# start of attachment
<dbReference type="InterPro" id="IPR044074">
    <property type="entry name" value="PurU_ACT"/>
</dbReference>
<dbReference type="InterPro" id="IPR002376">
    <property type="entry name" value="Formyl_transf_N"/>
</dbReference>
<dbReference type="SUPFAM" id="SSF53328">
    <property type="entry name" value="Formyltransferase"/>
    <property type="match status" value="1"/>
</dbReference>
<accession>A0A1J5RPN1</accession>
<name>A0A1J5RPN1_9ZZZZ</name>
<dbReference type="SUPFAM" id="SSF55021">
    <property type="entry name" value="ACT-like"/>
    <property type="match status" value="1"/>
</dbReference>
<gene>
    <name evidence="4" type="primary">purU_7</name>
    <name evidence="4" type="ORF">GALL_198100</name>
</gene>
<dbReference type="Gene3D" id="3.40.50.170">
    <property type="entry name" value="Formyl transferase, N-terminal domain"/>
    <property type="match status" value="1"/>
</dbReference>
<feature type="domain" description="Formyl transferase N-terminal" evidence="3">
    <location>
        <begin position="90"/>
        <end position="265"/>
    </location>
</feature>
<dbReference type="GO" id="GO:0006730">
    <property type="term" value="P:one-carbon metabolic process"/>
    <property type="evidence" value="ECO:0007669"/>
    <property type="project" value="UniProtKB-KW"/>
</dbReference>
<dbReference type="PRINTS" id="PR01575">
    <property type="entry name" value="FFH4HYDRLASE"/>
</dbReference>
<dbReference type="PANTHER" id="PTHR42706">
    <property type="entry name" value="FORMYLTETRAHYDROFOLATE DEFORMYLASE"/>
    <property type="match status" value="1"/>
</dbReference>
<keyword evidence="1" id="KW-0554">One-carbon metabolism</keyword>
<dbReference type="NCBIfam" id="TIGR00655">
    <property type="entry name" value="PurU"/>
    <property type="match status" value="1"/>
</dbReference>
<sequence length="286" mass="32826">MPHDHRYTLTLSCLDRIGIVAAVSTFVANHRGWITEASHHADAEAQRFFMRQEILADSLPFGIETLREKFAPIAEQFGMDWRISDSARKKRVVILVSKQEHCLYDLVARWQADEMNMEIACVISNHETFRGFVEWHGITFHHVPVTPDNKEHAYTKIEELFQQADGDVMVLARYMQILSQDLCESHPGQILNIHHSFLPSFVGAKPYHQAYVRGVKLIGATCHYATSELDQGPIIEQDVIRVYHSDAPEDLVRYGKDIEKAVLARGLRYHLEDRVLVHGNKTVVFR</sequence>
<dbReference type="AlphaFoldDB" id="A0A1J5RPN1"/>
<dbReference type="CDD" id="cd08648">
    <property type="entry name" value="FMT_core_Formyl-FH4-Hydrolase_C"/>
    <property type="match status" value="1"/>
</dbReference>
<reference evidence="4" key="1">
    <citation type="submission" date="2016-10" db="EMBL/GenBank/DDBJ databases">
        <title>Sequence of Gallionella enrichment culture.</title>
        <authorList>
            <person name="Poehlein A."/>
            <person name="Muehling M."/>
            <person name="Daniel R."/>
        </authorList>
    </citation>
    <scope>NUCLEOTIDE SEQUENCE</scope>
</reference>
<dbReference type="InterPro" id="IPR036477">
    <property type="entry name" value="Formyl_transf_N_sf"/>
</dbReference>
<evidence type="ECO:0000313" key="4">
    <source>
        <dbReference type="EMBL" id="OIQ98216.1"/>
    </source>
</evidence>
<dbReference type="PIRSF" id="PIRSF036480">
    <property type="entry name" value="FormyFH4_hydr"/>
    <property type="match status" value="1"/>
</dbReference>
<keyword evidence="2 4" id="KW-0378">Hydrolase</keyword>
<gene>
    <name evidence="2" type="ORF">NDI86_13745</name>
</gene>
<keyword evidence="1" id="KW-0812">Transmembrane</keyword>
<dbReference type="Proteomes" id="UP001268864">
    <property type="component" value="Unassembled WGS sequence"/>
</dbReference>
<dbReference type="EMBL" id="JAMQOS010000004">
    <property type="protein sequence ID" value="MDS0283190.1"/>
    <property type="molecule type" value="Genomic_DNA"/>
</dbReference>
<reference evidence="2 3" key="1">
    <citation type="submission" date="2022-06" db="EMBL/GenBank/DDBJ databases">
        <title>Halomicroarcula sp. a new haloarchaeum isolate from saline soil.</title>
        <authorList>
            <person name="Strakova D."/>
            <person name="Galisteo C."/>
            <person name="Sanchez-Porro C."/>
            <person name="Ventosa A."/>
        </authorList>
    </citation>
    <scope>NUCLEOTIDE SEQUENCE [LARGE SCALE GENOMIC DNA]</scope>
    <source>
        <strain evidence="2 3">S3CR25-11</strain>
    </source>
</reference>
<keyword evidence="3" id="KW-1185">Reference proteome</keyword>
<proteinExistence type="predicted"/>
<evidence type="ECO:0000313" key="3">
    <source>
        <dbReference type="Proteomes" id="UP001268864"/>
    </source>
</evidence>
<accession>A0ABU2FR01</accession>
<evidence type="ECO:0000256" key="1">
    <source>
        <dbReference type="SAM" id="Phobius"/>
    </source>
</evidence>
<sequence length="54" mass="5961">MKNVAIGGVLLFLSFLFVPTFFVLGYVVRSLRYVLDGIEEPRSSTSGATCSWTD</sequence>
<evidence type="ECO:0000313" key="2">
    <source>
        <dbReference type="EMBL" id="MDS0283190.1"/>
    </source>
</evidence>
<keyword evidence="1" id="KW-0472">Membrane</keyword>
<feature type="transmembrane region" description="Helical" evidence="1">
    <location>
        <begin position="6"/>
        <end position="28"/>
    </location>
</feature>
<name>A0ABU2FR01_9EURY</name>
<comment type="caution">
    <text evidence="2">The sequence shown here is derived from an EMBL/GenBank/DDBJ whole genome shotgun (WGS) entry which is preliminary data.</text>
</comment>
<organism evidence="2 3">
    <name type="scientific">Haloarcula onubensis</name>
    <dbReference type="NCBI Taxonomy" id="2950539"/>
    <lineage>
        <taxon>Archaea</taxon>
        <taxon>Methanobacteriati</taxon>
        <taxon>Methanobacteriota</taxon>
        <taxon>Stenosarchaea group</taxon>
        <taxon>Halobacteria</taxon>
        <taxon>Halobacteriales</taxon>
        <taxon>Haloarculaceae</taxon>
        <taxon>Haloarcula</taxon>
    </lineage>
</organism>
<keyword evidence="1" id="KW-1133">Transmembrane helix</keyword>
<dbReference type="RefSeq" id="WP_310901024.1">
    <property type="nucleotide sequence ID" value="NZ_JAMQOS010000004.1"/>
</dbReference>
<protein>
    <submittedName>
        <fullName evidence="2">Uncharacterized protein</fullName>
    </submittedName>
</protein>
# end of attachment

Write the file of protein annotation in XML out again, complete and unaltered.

<dbReference type="InterPro" id="IPR044074">
    <property type="entry name" value="PurU_ACT"/>
</dbReference>
<dbReference type="InterPro" id="IPR002376">
    <property type="entry name" value="Formyl_transf_N"/>
</dbReference>
<dbReference type="SUPFAM" id="SSF53328">
    <property type="entry name" value="Formyltransferase"/>
    <property type="match status" value="1"/>
</dbReference>
<accession>A0A1J5RPN1</accession>
<name>A0A1J5RPN1_9ZZZZ</name>
<dbReference type="SUPFAM" id="SSF55021">
    <property type="entry name" value="ACT-like"/>
    <property type="match status" value="1"/>
</dbReference>
<gene>
    <name evidence="4" type="primary">purU_7</name>
    <name evidence="4" type="ORF">GALL_198100</name>
</gene>
<dbReference type="Gene3D" id="3.40.50.170">
    <property type="entry name" value="Formyl transferase, N-terminal domain"/>
    <property type="match status" value="1"/>
</dbReference>
<feature type="domain" description="Formyl transferase N-terminal" evidence="3">
    <location>
        <begin position="90"/>
        <end position="265"/>
    </location>
</feature>
<dbReference type="GO" id="GO:0006730">
    <property type="term" value="P:one-carbon metabolic process"/>
    <property type="evidence" value="ECO:0007669"/>
    <property type="project" value="UniProtKB-KW"/>
</dbReference>
<dbReference type="PRINTS" id="PR01575">
    <property type="entry name" value="FFH4HYDRLASE"/>
</dbReference>
<dbReference type="PANTHER" id="PTHR42706">
    <property type="entry name" value="FORMYLTETRAHYDROFOLATE DEFORMYLASE"/>
    <property type="match status" value="1"/>
</dbReference>
<keyword evidence="1" id="KW-0554">One-carbon metabolism</keyword>
<dbReference type="NCBIfam" id="TIGR00655">
    <property type="entry name" value="PurU"/>
    <property type="match status" value="1"/>
</dbReference>
<sequence length="286" mass="32826">MPHDHRYTLTLSCLDRIGIVAAVSTFVANHRGWITEASHHADAEAQRFFMRQEILADSLPFGIETLREKFAPIAEQFGMDWRISDSARKKRVVILVSKQEHCLYDLVARWQADEMNMEIACVISNHETFRGFVEWHGITFHHVPVTPDNKEHAYTKIEELFQQADGDVMVLARYMQILSQDLCESHPGQILNIHHSFLPSFVGAKPYHQAYVRGVKLIGATCHYATSELDQGPIIEQDVIRVYHSDAPEDLVRYGKDIEKAVLARGLRYHLEDRVLVHGNKTVVFR</sequence>
<dbReference type="AlphaFoldDB" id="A0A1J5RPN1"/>
<dbReference type="CDD" id="cd08648">
    <property type="entry name" value="FMT_core_Formyl-FH4-Hydrolase_C"/>
    <property type="match status" value="1"/>
</dbReference>
<reference evidence="4" key="1">
    <citation type="submission" date="2016-10" db="EMBL/GenBank/DDBJ databases">
        <title>Sequence of Gallionella enrichment culture.</title>
        <authorList>
            <person name="Poehlein A."/>
            <person name="Muehling M."/>
            <person name="Daniel R."/>
        </authorList>
    </citation>
    <scope>NUCLEOTIDE SEQUENCE</scope>
</reference>
<dbReference type="InterPro" id="IPR036477">
    <property type="entry name" value="Formyl_transf_N_sf"/>
</dbReference>
<evidence type="ECO:0000313" key="4">
    <source>
        <dbReference type="EMBL" id="OIQ98216.1"/>
    </source>
</evidence>
<dbReference type="PIRSF" id="PIRSF036480">
    <property type="entry name" value="FormyFH4_hydr"/>
    <property type="match status" value="1"/>
</dbReference>
<keyword evidence="2 4" id="KW-0378">Hydrolase</keyword>
<gene>
    <name evidence="2" type="ORF">NDI86_13745</name>
</gene>
<keyword evidence="1" id="KW-0812">Transmembrane</keyword>
<dbReference type="Proteomes" id="UP001268864">
    <property type="component" value="Unassembled WGS sequence"/>
</dbReference>
<dbReference type="EMBL" id="JAMQOS010000004">
    <property type="protein sequence ID" value="MDS0283190.1"/>
    <property type="molecule type" value="Genomic_DNA"/>
</dbReference>
<reference evidence="2 3" key="1">
    <citation type="submission" date="2022-06" db="EMBL/GenBank/DDBJ databases">
        <title>Halomicroarcula sp. a new haloarchaeum isolate from saline soil.</title>
        <authorList>
            <person name="Strakova D."/>
            <person name="Galisteo C."/>
            <person name="Sanchez-Porro C."/>
            <person name="Ventosa A."/>
        </authorList>
    </citation>
    <scope>NUCLEOTIDE SEQUENCE [LARGE SCALE GENOMIC DNA]</scope>
    <source>
        <strain evidence="2 3">S3CR25-11</strain>
    </source>
</reference>
<keyword evidence="3" id="KW-1185">Reference proteome</keyword>
<proteinExistence type="predicted"/>
<evidence type="ECO:0000313" key="3">
    <source>
        <dbReference type="Proteomes" id="UP001268864"/>
    </source>
</evidence>
<accession>A0ABU2FR01</accession>
<evidence type="ECO:0000256" key="1">
    <source>
        <dbReference type="SAM" id="Phobius"/>
    </source>
</evidence>
<sequence length="54" mass="5961">MKNVAIGGVLLFLSFLFVPTFFVLGYVVRSLRYVLDGIEEPRSSTSGATCSWTD</sequence>
<evidence type="ECO:0000313" key="2">
    <source>
        <dbReference type="EMBL" id="MDS0283190.1"/>
    </source>
</evidence>
<keyword evidence="1" id="KW-0472">Membrane</keyword>
<feature type="transmembrane region" description="Helical" evidence="1">
    <location>
        <begin position="6"/>
        <end position="28"/>
    </location>
</feature>
<name>A0ABU2FR01_9EURY</name>
<comment type="caution">
    <text evidence="2">The sequence shown here is derived from an EMBL/GenBank/DDBJ whole genome shotgun (WGS) entry which is preliminary data.</text>
</comment>
<organism evidence="2 3">
    <name type="scientific">Haloarcula onubensis</name>
    <dbReference type="NCBI Taxonomy" id="2950539"/>
    <lineage>
        <taxon>Archaea</taxon>
        <taxon>Methanobacteriati</taxon>
        <taxon>Methanobacteriota</taxon>
        <taxon>Stenosarchaea group</taxon>
        <taxon>Halobacteria</taxon>
        <taxon>Halobacteriales</taxon>
        <taxon>Haloarculaceae</taxon>
        <taxon>Haloarcula</taxon>
    </lineage>
</organism>
<keyword evidence="1" id="KW-1133">Transmembrane helix</keyword>
<dbReference type="RefSeq" id="WP_310901024.1">
    <property type="nucleotide sequence ID" value="NZ_JAMQOS010000004.1"/>
</dbReference>
<protein>
    <submittedName>
        <fullName evidence="2">Uncharacterized protein</fullName>
    </submittedName>
</protein>